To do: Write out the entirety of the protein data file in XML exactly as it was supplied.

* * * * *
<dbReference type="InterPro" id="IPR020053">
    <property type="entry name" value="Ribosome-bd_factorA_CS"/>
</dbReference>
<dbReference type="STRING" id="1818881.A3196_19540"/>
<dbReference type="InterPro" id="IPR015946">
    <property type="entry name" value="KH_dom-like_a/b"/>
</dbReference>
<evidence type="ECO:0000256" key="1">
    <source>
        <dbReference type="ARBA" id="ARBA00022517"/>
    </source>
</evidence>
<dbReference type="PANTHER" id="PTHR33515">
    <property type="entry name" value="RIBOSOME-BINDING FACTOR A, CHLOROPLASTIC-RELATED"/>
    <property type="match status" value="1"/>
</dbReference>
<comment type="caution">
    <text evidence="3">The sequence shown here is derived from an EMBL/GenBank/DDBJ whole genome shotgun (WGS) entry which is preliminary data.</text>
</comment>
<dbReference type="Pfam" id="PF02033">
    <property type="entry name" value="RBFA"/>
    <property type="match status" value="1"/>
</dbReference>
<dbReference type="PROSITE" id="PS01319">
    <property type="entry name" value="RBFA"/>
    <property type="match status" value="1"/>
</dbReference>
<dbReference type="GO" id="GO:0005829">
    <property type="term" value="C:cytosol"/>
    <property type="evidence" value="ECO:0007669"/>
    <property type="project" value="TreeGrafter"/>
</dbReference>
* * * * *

<dbReference type="InterPro" id="IPR020053">
    <property type="entry name" value="Ribosome-bd_factorA_CS"/>
</dbReference>
<dbReference type="STRING" id="1818881.A3196_19540"/>
<dbReference type="InterPro" id="IPR015946">
    <property type="entry name" value="KH_dom-like_a/b"/>
</dbReference>
<evidence type="ECO:0000256" key="1">
    <source>
        <dbReference type="ARBA" id="ARBA00022517"/>
    </source>
</evidence>
<dbReference type="PANTHER" id="PTHR33515">
    <property type="entry name" value="RIBOSOME-BINDING FACTOR A, CHLOROPLASTIC-RELATED"/>
    <property type="match status" value="1"/>
</dbReference>
<comment type="caution">
    <text evidence="3">The sequence shown here is derived from an EMBL/GenBank/DDBJ whole genome shotgun (WGS) entry which is preliminary data.</text>
</comment>
<dbReference type="Pfam" id="PF02033">
    <property type="entry name" value="RBFA"/>
    <property type="match status" value="1"/>
</dbReference>
<dbReference type="PROSITE" id="PS01319">
    <property type="entry name" value="RBFA"/>
    <property type="match status" value="1"/>
</dbReference>
<dbReference type="GO" id="GO:0005829">
    <property type="term" value="C:cytosol"/>
    <property type="evidence" value="ECO:0007669"/>
    <property type="project" value="TreeGrafter"/>
</dbReference>